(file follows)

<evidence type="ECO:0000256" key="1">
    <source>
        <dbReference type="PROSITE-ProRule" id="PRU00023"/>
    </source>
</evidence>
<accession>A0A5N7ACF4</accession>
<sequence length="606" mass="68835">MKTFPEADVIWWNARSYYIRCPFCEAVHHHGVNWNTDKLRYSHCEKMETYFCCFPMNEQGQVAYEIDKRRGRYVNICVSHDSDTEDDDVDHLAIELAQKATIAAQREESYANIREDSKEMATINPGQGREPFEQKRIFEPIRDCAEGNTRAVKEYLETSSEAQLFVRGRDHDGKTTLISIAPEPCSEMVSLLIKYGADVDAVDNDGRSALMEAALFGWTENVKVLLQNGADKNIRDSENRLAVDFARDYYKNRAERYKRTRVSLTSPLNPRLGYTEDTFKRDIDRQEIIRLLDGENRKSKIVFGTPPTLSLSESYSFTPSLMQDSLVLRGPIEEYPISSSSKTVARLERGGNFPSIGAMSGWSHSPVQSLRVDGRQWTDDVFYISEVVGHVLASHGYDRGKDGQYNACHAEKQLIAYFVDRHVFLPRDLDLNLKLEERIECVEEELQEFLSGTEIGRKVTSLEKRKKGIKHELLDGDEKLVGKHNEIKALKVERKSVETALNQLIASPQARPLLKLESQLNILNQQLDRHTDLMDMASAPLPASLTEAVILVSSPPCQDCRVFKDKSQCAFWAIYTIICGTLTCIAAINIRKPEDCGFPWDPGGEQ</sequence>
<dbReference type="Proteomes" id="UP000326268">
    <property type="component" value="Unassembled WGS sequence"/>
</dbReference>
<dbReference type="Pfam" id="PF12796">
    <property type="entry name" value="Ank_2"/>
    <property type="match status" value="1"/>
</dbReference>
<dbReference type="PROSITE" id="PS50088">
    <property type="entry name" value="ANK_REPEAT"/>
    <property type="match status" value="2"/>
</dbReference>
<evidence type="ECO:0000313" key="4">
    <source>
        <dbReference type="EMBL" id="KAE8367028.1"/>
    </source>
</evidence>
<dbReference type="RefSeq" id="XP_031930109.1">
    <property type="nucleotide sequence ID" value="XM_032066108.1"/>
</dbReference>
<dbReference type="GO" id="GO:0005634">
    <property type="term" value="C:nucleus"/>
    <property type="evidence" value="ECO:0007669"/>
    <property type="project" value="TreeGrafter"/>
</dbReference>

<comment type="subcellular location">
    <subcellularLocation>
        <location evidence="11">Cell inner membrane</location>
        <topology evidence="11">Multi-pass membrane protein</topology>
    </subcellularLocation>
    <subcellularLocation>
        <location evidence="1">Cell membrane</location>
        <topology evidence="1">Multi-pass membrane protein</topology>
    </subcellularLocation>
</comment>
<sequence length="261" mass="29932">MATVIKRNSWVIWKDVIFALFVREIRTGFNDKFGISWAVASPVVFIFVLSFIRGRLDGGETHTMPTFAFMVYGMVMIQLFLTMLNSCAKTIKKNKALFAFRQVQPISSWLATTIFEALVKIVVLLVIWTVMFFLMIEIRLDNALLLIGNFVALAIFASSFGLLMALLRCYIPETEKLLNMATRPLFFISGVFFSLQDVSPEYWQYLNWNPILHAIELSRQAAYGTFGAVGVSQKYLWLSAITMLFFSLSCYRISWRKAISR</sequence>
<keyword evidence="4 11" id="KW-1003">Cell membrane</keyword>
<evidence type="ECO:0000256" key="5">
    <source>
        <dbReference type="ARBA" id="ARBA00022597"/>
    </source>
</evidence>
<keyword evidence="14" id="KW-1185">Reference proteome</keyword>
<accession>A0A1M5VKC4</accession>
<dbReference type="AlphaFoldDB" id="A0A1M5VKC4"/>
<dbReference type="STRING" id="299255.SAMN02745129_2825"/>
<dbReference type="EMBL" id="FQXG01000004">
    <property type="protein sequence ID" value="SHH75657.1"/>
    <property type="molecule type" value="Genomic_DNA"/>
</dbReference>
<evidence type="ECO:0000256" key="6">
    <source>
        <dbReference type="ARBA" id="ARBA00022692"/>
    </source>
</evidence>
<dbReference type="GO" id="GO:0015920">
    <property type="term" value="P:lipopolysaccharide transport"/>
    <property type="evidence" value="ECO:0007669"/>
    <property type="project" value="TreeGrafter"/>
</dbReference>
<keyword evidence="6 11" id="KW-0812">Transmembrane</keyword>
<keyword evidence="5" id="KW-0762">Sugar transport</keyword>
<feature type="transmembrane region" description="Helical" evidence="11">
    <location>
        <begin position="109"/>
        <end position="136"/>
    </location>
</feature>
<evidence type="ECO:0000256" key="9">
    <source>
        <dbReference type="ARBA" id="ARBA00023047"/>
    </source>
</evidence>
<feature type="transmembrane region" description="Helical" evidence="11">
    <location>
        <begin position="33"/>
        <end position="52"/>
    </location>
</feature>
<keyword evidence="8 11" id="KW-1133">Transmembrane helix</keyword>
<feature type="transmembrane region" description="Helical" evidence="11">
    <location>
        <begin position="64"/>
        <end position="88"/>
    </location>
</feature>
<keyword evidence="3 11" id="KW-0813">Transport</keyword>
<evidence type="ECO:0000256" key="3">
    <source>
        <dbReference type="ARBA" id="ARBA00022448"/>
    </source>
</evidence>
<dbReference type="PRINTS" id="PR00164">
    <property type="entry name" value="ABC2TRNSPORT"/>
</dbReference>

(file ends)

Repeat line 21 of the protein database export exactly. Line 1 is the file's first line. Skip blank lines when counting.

        <dbReference type="EMBL" id="KAE8367028.1"/>